Milliron family says they don't think the SEIU should be able to lock its forced unionization into the state constitution
Geri Milliron wasn't going to be bullied by the Service Employees International Union.
She's spent her life taking care of her son, Ronnie, and knew that the union could provide nothing to make his life better. So when she noticed that union dues were being deducted from the Medicaid dollars the family was getting to take care of their quadriplegic son, she took action.
Unlike the tens of thousands of others in Michigan who have been forced into the unionization scheme orchestrated by the SEIU when Jennifer Granholm was governor, Milliron got out.
“I’m not afraid to speak out and I did,” she said. “The SEIU never did anything for us and they can’t help any parents who take care of their kids. I’m not a union member, I’m a mother and I’m on the clock 24/7.”
The Macomb Township mom said she was forced into the SEIU in 2006 and for two years had about $20 a month taken from her family by the union. She said she never got a ballot to vote for unionization and never got any information from the SEIU after the mail-in election.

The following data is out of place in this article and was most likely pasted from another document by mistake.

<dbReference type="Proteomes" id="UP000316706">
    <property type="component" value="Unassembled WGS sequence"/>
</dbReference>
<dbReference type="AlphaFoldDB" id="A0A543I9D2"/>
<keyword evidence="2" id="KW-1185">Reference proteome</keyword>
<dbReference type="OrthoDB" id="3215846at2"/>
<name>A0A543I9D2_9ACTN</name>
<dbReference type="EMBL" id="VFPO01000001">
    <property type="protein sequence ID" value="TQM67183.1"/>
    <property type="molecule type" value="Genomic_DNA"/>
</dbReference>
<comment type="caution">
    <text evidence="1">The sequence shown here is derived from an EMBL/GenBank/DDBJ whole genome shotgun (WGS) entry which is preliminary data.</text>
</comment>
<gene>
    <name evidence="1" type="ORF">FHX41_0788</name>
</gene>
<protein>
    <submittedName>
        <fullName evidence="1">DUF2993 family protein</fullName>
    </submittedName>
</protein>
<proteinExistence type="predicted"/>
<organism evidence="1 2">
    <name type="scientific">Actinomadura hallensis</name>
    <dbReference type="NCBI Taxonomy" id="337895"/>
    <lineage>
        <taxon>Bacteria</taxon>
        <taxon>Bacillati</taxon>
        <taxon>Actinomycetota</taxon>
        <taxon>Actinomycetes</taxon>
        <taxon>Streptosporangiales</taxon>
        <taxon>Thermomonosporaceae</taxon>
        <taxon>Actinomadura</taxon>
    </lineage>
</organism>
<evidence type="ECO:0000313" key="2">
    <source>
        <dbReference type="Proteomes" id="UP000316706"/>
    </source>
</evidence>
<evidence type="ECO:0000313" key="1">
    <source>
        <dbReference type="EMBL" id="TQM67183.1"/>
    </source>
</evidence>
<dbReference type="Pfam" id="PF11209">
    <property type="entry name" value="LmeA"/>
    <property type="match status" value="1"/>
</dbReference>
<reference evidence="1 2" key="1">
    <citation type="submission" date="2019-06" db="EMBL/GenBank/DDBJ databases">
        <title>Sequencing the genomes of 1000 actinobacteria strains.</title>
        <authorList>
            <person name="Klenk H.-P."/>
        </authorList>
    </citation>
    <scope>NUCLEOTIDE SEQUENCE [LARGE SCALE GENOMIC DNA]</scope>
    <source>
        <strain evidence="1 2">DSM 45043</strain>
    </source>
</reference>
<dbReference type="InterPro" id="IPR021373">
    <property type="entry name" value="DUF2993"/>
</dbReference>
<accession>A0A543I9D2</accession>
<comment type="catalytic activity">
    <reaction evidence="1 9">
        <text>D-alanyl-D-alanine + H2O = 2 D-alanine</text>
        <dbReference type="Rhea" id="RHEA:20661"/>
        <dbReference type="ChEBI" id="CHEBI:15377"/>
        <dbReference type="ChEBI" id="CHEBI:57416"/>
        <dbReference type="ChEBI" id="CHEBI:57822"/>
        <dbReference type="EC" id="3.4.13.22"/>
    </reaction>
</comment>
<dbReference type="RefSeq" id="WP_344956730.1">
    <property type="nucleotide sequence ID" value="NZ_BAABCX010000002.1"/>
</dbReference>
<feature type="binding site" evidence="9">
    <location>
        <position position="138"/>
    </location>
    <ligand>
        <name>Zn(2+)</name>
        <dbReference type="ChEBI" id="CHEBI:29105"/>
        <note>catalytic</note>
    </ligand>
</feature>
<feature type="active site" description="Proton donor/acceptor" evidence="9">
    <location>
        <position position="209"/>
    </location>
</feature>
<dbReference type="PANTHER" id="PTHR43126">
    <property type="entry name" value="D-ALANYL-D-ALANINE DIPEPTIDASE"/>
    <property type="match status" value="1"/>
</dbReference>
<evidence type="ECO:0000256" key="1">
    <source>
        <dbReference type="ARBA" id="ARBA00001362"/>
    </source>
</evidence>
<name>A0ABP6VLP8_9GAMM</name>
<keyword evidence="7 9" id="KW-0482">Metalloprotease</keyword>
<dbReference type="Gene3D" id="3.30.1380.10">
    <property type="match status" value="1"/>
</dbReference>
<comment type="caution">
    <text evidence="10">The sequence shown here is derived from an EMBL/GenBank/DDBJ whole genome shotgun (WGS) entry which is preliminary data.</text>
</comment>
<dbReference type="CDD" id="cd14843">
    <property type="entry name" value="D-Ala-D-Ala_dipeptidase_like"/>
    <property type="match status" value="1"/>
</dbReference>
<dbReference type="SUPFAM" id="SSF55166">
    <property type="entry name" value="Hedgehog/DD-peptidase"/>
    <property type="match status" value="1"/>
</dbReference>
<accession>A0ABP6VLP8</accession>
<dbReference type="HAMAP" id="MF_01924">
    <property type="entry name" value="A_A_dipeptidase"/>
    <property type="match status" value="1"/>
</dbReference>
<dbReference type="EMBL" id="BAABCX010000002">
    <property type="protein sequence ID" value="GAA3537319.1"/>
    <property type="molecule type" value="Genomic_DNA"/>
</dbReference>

“But I saw that some union was taking money from us and I started asking questions,” she said.
She fought back by going to Lansing to get answers and by getting her state representative to ask questions. She demanded that money not be taken and the union backed down, she said.
“I got paid back with two checks from them and never heard from them again,” she said. “They don’t take money from us anymore, but I’m afraid they’re going to get me back with Proposal 4.”
The SEIU has taken more than $32 million from people like the Millirons and it wants to lock its unionization scheme into the state constitution with Proposal 4.
That worries Milliron and her husband, Ron. Neither are anti-union, Geri Milliron said, but the SEIU has “no business in people’s homes.” Ron Milliron, who is a master electrician and a member of the International Brotherhood of Electrical Workers, also can’t believe that the SEIU pulled off this scheme.
He scoffs at the notion that the SEIU could provide training or improve working conditions of the people it represents. In fact, he says, his wife is better positioned to train people in how to take care of a disabled family member than any union representative because she’s been doing it daily for 35 years.
Ronnie Milliron can’t walk or talk and is like a 5-month old, Geri Milliron said. He is spoon-fed and his parents take care of his every need.
There is nothing the SEIU can do to help, Geri Milliron said.
“The problem I see with Proposal 4 is that they want to put it in the state constitution and then force us back in the union,” Geri Milliron said. “I don’t want back in."